The Lusignans adopted a conscious policy of encouraging immigration. According to legend, Guy sent word to Armenia, Antioch, Acre and throughout the Latin East, saying he would give land generously to all settlers. Allegedly, Guy offered to reward not only knights but sergeants and burgesses as well, and the response included ‘shoemakers, masons and Arabic scribes‘.[i] The reference to Arabic scribes is notable as it highlights that Orthodox Christians also resettled in Cyprus after the establishment of Frankish rule. In particular, Maronites, Melkites and Armenians appear to have moved to Cyprus, settling on the coastal plains, principally on the north of the island. These ‘Syrian’ immigrants were granted special status by the Lusignan kings, who recognized their service and loyalty to the Franks on the mainland and gave them special privileges. Immigrants from the mainland crusader states also continued to provide turcopoles and infantry for the armies of their Frankish lords. 

In the second half of the thirteenth century, Cyprus experienced regular waves of refugees from Syria and Palestine as one metropolitan area after another fell to the Mamluks. The waves became a veritable ‘flood’ of refugees in 1291 when the last vestiges of the crusader states on the mainland collapsed under the Mamluk onslaught. Yet, like emigration to America centuries later, it was rarely the destitute and unskilled who escaped impending disaster. The bulk of the refugees from Latin Syria were noblemen, knights, affluent merchants and administrators, or, at least, skilled burgesses. By the end of the thirteenth century, the Franks and their Syrian allies made up approximately one-quarter of the population of Cyprus, which means they were between 35,000 and 40,000 strong.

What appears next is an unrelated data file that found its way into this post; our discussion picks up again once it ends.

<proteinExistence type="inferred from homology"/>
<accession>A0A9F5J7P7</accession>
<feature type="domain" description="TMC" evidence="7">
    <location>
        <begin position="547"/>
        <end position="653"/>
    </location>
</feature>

Long before that flood, however, Cyprus benefitted from the arrival of the nobility of Outremer: the Bethsans, Gibelets, Montbeliards, Briennes, Montforts and, of course, the Ibelins. These were not landless families like most of the refugees, but powerful lords that retained sizeable landholdings and titles on the mainland. They had resources and interests outside the Kingdom of Cyprus, a fact that proved both advantageous and dangerous. On the one hand, their holdings in Syria enabled them to bring resources and men to Cyprus. On the other hand, their interests in Syria often led them to draw resources away from Cyprus to prop up their holdings on the mainland. Critically, and often overlooked, Cypriot fiefs held from these nobles enabled ordinary knights, who had lost their fiefs on the mainland, to maintain their character and status as landholders. The lack of a Syrian fief did not necessarily mean that a Frankish knight belonged to the landless urban class, living on the handouts from the crown; many knights such as Philip de Novare held land-fiefs from the Syrian barons — on Cyprus.